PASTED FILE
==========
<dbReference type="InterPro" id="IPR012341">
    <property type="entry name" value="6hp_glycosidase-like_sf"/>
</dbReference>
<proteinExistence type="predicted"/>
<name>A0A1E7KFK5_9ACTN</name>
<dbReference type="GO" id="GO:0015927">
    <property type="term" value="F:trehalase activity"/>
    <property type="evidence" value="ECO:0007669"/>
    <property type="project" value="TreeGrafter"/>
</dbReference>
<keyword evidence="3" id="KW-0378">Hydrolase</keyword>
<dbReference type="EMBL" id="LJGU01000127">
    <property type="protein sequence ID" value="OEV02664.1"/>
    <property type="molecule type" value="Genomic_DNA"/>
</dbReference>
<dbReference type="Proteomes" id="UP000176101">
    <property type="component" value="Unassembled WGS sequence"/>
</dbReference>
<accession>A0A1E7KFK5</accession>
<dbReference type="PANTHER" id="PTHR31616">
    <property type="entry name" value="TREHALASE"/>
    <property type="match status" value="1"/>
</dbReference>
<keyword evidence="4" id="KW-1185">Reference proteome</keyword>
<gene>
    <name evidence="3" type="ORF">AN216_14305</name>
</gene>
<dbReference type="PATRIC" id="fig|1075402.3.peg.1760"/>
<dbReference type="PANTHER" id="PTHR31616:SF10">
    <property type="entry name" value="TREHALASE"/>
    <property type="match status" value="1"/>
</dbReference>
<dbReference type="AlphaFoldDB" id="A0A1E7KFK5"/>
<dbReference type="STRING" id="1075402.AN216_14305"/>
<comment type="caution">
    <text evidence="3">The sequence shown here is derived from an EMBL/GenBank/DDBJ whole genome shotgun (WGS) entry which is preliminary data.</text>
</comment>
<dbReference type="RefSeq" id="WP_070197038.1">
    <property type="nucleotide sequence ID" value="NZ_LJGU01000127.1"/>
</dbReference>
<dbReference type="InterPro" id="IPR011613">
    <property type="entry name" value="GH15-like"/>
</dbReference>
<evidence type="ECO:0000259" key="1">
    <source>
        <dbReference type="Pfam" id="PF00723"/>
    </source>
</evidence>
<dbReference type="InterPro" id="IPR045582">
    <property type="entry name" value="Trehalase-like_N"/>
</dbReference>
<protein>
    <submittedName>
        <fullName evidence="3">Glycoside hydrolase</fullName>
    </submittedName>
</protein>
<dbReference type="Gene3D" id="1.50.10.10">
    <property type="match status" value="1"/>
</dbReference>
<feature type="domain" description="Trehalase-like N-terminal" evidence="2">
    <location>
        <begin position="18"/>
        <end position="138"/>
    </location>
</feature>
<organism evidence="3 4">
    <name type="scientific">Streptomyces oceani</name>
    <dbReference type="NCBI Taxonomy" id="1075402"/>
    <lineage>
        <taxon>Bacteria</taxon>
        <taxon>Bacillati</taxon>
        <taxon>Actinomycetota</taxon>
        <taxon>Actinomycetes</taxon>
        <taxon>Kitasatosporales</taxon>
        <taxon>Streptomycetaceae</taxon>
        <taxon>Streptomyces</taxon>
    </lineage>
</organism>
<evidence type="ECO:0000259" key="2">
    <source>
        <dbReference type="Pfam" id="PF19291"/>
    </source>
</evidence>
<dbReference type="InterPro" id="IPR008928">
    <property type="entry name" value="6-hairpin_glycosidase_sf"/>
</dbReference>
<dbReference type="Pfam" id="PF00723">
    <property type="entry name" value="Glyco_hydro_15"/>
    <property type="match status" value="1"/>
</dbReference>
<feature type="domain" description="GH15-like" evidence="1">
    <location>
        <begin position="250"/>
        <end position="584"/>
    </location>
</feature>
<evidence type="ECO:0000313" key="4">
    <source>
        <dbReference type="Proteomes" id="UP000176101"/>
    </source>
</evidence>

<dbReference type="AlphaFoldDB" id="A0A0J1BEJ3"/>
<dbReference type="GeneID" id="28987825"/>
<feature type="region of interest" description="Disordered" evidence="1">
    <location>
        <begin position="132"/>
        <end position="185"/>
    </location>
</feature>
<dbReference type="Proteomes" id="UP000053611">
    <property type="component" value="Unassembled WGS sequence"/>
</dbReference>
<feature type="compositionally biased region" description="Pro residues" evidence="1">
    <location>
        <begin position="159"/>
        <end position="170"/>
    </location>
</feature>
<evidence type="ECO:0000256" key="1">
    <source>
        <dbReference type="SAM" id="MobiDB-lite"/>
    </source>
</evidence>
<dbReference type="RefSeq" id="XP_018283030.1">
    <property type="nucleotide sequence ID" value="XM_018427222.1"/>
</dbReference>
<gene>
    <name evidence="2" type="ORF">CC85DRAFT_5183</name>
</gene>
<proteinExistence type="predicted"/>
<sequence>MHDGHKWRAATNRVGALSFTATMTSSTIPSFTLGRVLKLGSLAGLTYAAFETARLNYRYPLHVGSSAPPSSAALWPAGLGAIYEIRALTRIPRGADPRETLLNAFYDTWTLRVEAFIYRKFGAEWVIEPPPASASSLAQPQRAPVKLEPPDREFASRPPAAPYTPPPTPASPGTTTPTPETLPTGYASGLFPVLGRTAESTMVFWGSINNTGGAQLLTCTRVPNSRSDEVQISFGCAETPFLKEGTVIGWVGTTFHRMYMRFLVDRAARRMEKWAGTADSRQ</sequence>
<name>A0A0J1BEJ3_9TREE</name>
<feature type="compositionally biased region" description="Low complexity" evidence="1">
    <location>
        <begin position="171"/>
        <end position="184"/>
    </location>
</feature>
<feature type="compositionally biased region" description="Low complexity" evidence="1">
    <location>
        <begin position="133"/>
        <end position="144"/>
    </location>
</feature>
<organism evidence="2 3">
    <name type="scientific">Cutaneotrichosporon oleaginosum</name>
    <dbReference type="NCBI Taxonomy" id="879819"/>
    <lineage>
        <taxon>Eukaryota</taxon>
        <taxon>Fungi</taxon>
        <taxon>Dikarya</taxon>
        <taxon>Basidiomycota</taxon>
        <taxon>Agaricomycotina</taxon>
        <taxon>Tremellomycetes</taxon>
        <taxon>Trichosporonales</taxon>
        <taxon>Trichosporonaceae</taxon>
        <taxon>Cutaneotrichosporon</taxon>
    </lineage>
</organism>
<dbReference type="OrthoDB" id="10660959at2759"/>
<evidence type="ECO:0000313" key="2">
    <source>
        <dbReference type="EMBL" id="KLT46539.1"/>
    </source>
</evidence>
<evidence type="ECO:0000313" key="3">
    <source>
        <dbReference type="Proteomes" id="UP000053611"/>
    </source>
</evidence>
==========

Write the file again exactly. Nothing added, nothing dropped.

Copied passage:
<dbReference type="InterPro" id="IPR012341">
    <property type="entry name" value="6hp_glycosidase-like_sf"/>
</dbReference>
<proteinExistence type="predicted"/>
<name>A0A1E7KFK5_9ACTN</name>
<dbReference type="GO" id="GO:0015927">
    <property type="term" value="F:trehalase activity"/>
    <property type="evidence" value="ECO:0007669"/>
    <property type="project" value="TreeGrafter"/>
</dbReference>
<keyword evidence="3" id="KW-0378">Hydrolase</keyword>
<dbReference type="EMBL" id="LJGU01000127">
    <property type="protein sequence ID" value="OEV02664.1"/>
    <property type="molecule type" value="Genomic_DNA"/>
</dbReference>
<dbReference type="Proteomes" id="UP000176101">
    <property type="component" value="Unassembled WGS sequence"/>
</dbReference>
<accession>A0A1E7KFK5</accession>
<dbReference type="PANTHER" id="PTHR31616">
    <property type="entry name" value="TREHALASE"/>
    <property type="match status" value="1"/>
</dbReference>
<keyword evidence="4" id="KW-1185">Reference proteome</keyword>
<gene>
    <name evidence="3" type="ORF">AN216_14305</name>
</gene>
<dbReference type="PATRIC" id="fig|1075402.3.peg.1760"/>
<dbReference type="PANTHER" id="PTHR31616:SF10">
    <property type="entry name" value="TREHALASE"/>
    <property type="match status" value="1"/>
</dbReference>
<dbReference type="AlphaFoldDB" id="A0A1E7KFK5"/>
<dbReference type="STRING" id="1075402.AN216_14305"/>
<comment type="caution">
    <text evidence="3">The sequence shown here is derived from an EMBL/GenBank/DDBJ whole genome shotgun (WGS) entry which is preliminary data.</text>
</comment>
<dbReference type="RefSeq" id="WP_070197038.1">
    <property type="nucleotide sequence ID" value="NZ_LJGU01000127.1"/>
</dbReference>
<dbReference type="InterPro" id="IPR011613">
    <property type="entry name" value="GH15-like"/>
</dbReference>
<evidence type="ECO:0000259" key="1">
    <source>
        <dbReference type="Pfam" id="PF00723"/>
    </source>
</evidence>
<dbReference type="InterPro" id="IPR045582">
    <property type="entry name" value="Trehalase-like_N"/>
</dbReference>
<protein>
    <submittedName>
        <fullName evidence="3">Glycoside hydrolase</fullName>
    </submittedName>
</protein>
<dbReference type="Gene3D" id="1.50.10.10">
    <property type="match status" value="1"/>
</dbReference>
<feature type="domain" description="Trehalase-like N-terminal" evidence="2">
    <location>
        <begin position="18"/>
        <end position="138"/>
    </location>
</feature>
<organism evidence="3 4">
    <name type="scientific">Streptomyces oceani</name>
    <dbReference type="NCBI Taxonomy" id="1075402"/>
    <lineage>
        <taxon>Bacteria</taxon>
        <taxon>Bacillati</taxon>
        <taxon>Actinomycetota</taxon>
        <taxon>Actinomycetes</taxon>
        <taxon>Kitasatosporales</taxon>
        <taxon>Streptomycetaceae</taxon>
        <taxon>Streptomyces</taxon>
    </lineage>
</organism>
<evidence type="ECO:0000259" key="2">
    <source>
        <dbReference type="Pfam" id="PF19291"/>
    </source>
</evidence>
<dbReference type="InterPro" id="IPR008928">
    <property type="entry name" value="6-hairpin_glycosidase_sf"/>
</dbReference>
<dbReference type="Pfam" id="PF00723">
    <property type="entry name" value="Glyco_hydro_15"/>
    <property type="match status" value="1"/>
</dbReference>
<feature type="domain" description="GH15-like" evidence="1">
    <location>
        <begin position="250"/>
        <end position="584"/>
    </location>
</feature>
<evidence type="ECO:0000313" key="4">
    <source>
        <dbReference type="Proteomes" id="UP000176101"/>
    </source>
</evidence>

<dbReference type="AlphaFoldDB" id="A0A0J1BEJ3"/>
<dbReference type="GeneID" id="28987825"/>
<feature type="region of interest" description="Disordered" evidence="1">
    <location>
        <begin position="132"/>
        <end position="185"/>
    </location>
</feature>
<dbReference type="Proteomes" id="UP000053611">
    <property type="component" value="Unassembled WGS sequence"/>
</dbReference>
<feature type="compositionally biased region" description="Pro residues" evidence="1">
    <location>
        <begin position="159"/>
        <end position="170"/>
    </location>
</feature>
<evidence type="ECO:0000256" key="1">
    <source>
        <dbReference type="SAM" id="MobiDB-lite"/>
    </source>
</evidence>
<dbReference type="RefSeq" id="XP_018283030.1">
    <property type="nucleotide sequence ID" value="XM_018427222.1"/>
</dbReference>
<gene>
    <name evidence="2" type="ORF">CC85DRAFT_5183</name>
</gene>
<proteinExistence type="predicted"/>
<sequence>MHDGHKWRAATNRVGALSFTATMTSSTIPSFTLGRVLKLGSLAGLTYAAFETARLNYRYPLHVGSSAPPSSAALWPAGLGAIYEIRALTRIPRGADPRETLLNAFYDTWTLRVEAFIYRKFGAEWVIEPPPASASSLAQPQRAPVKLEPPDREFASRPPAAPYTPPPTPASPGTTTPTPETLPTGYASGLFPVLGRTAESTMVFWGSINNTGGAQLLTCTRVPNSRSDEVQISFGCAETPFLKEGTVIGWVGTTFHRMYMRFLVDRAARRMEKWAGTADSRQ</sequence>
<name>A0A0J1BEJ3_9TREE</name>
<feature type="compositionally biased region" description="Low complexity" evidence="1">
    <location>
        <begin position="171"/>
        <end position="184"/>
    </location>
</feature>
<feature type="compositionally biased region" description="Low complexity" evidence="1">
    <location>
        <begin position="133"/>
        <end position="144"/>
    </location>
</feature>
<organism evidence="2 3">
    <name type="scientific">Cutaneotrichosporon oleaginosum</name>
    <dbReference type="NCBI Taxonomy" id="879819"/>
    <lineage>
        <taxon>Eukaryota</taxon>
        <taxon>Fungi</taxon>
        <taxon>Dikarya</taxon>
        <taxon>Basidiomycota</taxon>
        <taxon>Agaricomycotina</taxon>
        <taxon>Tremellomycetes</taxon>
        <taxon>Trichosporonales</taxon>
        <taxon>Trichosporonaceae</taxon>
        <taxon>Cutaneotrichosporon</taxon>
    </lineage>
</organism>
<dbReference type="OrthoDB" id="10660959at2759"/>
<evidence type="ECO:0000313" key="2">
    <source>
        <dbReference type="EMBL" id="KLT46539.1"/>
    </source>
</evidence>
<evidence type="ECO:0000313" key="3">
    <source>
        <dbReference type="Proteomes" id="UP000053611"/>
    </source>
</evidence>